[So named In honor of Leonard Fuchs, a noted German botanist.]
Fuchsia coccinea is one of the most elegant of deciduous green-house shrubs; the young wood and nerves of the leaves are tinged with purplish-red; the pendant blossoms produced from the axils of the leaves, as the shoots grow, continue the greater part of the growing season, and are succeeded as they fade by a purple berry. It is a native of Chili. This species, with F. fulgens, F. microphylla, and others, have been crossed to produce the numerous varieties in cultivation.
"Fuchsias are readily propagated by cuttings, in sand, with a mixture of peat; to grow the plants for a bloom all summer, they should be started in February, in the green-house, first in small pots, and shifted, when the roots completely fill it, into a mixture of fresh loam, peat-leaf mould from the woods, well rotted manure, and a little sand; mix thoroughly, and break finely (not sifted), with the spade or trowel; give the roots good drainage, place them in the warmest part of the green-house, and water frequently; as the warmth of summer approaches, and the green-house, or conservatory, becomes empty of plants, place your Fuchsias in the most favored position, shading them, with a mat or cotton awning, from the sun, after ten o'clock in the morning, which remove at five P. M., unless the sun is off sooner. This treatment, with a gentle syringing of the foliage twice a day, - which, if carefully done, does not materially injure the flowers, - will produce an abundant bloom all summer and autumn, and will well reward your care. No class of plants is more graceful and elegant. The striking contrast of white, carmine, rose, and purple, renders the tout ensemble perfectly charming. Gradually lessen watering after the 1st of October, and by November merely keep in moisture enough to preserve vitality; place them in the out-of-the-way part of the green-house, on a dry shelf, and attend to merely keeping in life till February, and then commence to sart them,"
For a summer conservatory they are unequalled, occupying an otherwise nearly empty house, and delighting you with their graceful flowers all the season.
Young plants turned out into the flower-garden in June, will continue to blossom until October; but they must be placed in the coolest spot in the garden, where they will receive the benefit of the shade during the middle of the day or the hot sun will injure the bloom. Some of the new varieties are splendid.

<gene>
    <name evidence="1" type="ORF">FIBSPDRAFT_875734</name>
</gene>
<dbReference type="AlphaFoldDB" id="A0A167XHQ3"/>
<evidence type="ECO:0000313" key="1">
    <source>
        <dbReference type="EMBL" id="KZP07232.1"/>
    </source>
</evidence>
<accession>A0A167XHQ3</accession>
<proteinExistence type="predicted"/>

[A genus dedicated to a German botanist, named Funk.]
Is a plant with broad ovate leaves; flowers blue, in June and July; two feet high.
White Day Lily, - has large, pure white, fragrant flowers, which open daily in the month of August, on stems one and a half to two feet high; leaves broad ovate, nerved.
These and other Day Lilies are hardy, easily propagated by division of the roots, and require little or no protection.
A variety of Funkia has elegant variegated leaves, highly ornamental, and well worthy of a place in the garden. The flowers are in one-sided racemes, about one and one-half foot high; a bluish pearl color, not remarkable for their beauty; July and August; a hardy perennial.
[Dedicated to M. Gaillard, an amateur French botanist.]
A very handsome plant, naturally perennial, but produces its flowers the first year from seed, if started early. It has large, beautiful crimson flowers, two inches across; each petal being tipped with yellow. The disk is dark-colored, something like Coreopsis tinctoria; one to two feet high.
This variety appears identical with Gaillardia picta, excepting that the leaves are entire. The fine large blossoms, more than two inches across, the large crimson disk, surrounded by a ray of fine yellow, produce a very showy appearance, and render the plant well deserving a place in the flower-garden. They are natives of Mexico, and too tender to endure our winter, consequently must be protected by frames. They are readily propagated by cuttings in the green-house or hot-bed; but more easily raised from seeds, which, if started in heat, will flower profusely in the garden through the season.
[From Greek words, signifying milk and a flower, on account of the milky whiteness of the blossoms.]
It is rather singular, and also to be regretted, that no variation, except a double variety, and no hybrids have been produced from this easily raised and pretty little flower.
"Already now the Snow-drop dares appear, The first pale blossom of the unripened year; And Flora's breath, by some transforming power, Had changed an icicle into a flower. - Mrs. Barbauld.
The Snow-drop is a native of Austria, Switzerland, Silesia, and England; in meadows and orchards. It is the earliest flower of all the garden tribe, and will even show her head above the snow, as if to prove her rivalry with whiteness.
"Lone flower, hemmed in with snows, and white as they." - Wordsworth.
Every third year the roots should be taken up, in June or July, when the leaves are decayed, and kept in a dry place until August, when they should be replanted. The bulbs are very small; to make them look well, and to produce a pretty effect when in bloom, about twenty should be planted together in a clump, one and one-half or two inches deep. There is a variety with double flowers, both sorts are desirable; about six inches high, in March and April.
"The Snow-drop, who, in habit white and plain, ' Comes on, the herald of fair Flora's train; The Cox-comb crocus, flower of simple note Who by her side struts in a herald's coat." - Churchill.
There is a flower called the Leucojum, or Great Snowdrop, very similar to this, but much larger in the bulb, foliage, and flower. Of this there are three kinds, the spring, summer, and autumnal. These should be planted four or five inches deep.
"We look upon the Snow-drop as a friend in adversity, Sure to appear when most needed."